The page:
18 Aug Manufacturing sector to ramp up production
While far from the most powerful component of the economic engine, the manufacturing industry offers plenty of potential
Responsible for more than one in every ten jobs and now generating close to 5% of GDP, the manufacturing sector represents a crucial chapter of Guyana’s success story.
The sector’s scale is both wide and diverse, ranging from the output of staple foods such as rice and sugar, to traditional building materials and high-tech consumer goods, as well as cutting-edge pharmaceutical products.
Courtesy of its natural resources, Guyana has easy access to vital raw materials, with its favorable geographic, economic and cultural linkages with the Caribbean and South American markets a competitive advantage. This is supported by a competitive labor market with economical rates of pay and a flexible workforce with enhanced strategies established for capacity building and human resource development.
Earlier this year, President Ali revealed the country is looking to develop a vaccine production facility like BioNTech’s mRNA vaccine factory in Rwanda. Officials want to ensure regional health security in the event of another pandemic and feel the foundation of medical research and development manufacturing facilities will benefit people across the Caribbean.
“Most of the world’s leading pharmaceutical companies originate in the developed world; and with prevention and the right treatment, most of the deaths in developing countries can be avoided,” President Ali said. “Yet, access by these countries to life saving medicines is being constrained by patent monopolies and overpriced medicines.”
With this in mind, Guyana has signed an intercontinental pact that should oil the wheels of local manufacturing development and enable pharmaceutical companies to produce medicines and vaccines for distribution across the wider region. A team from the EU will arrive in Guyana later this year to perform inspections and launch discussions on plans for the nation to become a regional hub for drugs and pharmaceutical manufacturing.
Known as the Pharmaceutical Equity for Global Public Health, the initiative — which includes Rwanda — aims to avoid a repeat of the COVID-19 outbreak that saw “rich developed countries place orders for and stockpile vaccines in excess of their needs while millions in poor developing countries remained unprotected”, the head of state added.
Signed during COP27 in Egypt, the key recommendation emanating from the meeting is an inter-governmental south-south cooperation initiative aiming at the development and manufacturing of 60% of all essential, contemporary pharmaceuticals for the populations of Latin America, the Caribbean, and Africa within their respective continents by 2040.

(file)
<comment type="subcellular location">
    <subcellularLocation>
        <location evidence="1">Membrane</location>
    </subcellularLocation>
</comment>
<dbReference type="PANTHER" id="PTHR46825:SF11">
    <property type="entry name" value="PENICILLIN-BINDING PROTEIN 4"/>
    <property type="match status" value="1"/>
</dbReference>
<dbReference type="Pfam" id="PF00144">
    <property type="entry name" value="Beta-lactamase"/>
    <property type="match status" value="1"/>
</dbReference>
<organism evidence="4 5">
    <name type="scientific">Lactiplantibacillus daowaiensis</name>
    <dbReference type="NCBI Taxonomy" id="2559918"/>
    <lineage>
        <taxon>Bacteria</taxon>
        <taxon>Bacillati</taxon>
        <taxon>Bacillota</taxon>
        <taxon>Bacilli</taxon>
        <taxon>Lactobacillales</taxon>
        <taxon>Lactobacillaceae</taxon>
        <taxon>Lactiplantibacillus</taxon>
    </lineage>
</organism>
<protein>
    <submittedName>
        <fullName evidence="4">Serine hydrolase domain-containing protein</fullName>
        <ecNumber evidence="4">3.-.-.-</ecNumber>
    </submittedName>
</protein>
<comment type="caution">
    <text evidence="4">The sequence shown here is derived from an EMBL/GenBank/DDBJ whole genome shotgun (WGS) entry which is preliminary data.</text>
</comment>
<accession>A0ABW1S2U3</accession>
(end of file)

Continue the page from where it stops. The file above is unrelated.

Local emphasis on lifesaving vaccines
Initially, it is intended for the cooperation to focus on next generation oncological drugs, preventive and therapeutic vaccines, plus modalities for women’s health. It is also stipulated that all manufacturing sites related to the endeavor will be in full compliance with the relevant parts of the COP21 Paris Agreement.
“As I have said before, the developing world must never again find itself waiting in line for life-saving treatments, including vaccines,” President Ali continued. “We must never again, in the midst of any future global health crisis, be forced into extreme reliance on the rich countries for life-saving vaccines and medicines. The global south is not helpless. We are blessed with some of the most brilliant scientific minds and have the capabilities to develop medicines to prevent and treat health threats.”
His words were echoed by President von der Leyen of the European Commission, who said: “Health is a top priority for citizens, wherever they live. The EU is committed to supporting our African and Latin American and Caribbean partners in boosting their own capacity to produce vaccines, medicines and health technologies.
“This will increase the resilience of their health systems and contribute to economic growth. Thanks to close cooperation between all the necessary actors, the public authorities, the scientific community and the private sector, we will get there quicker.”
Described as a “truly historic moment” by international health chiefs, the agreement — which is open to many other countries in the three regions — aims to ensure that manufacturing capacity for medicines, diagnostics vaccines and other tools is no longer concentrated in the hands of too few nations.
“International networks can play a crucial role in expanding local production, such as this new partnership between Latin America and the Caribbean and Africa,” said World Health Organization Director-General, Dr Tedros Adhanom Ghebreyesus. “I welcome the communiqué, which emphasizes the importance of expanding not only manufacturing capacity, but also regulatory capacity, with technical expertize and the trust of communities.”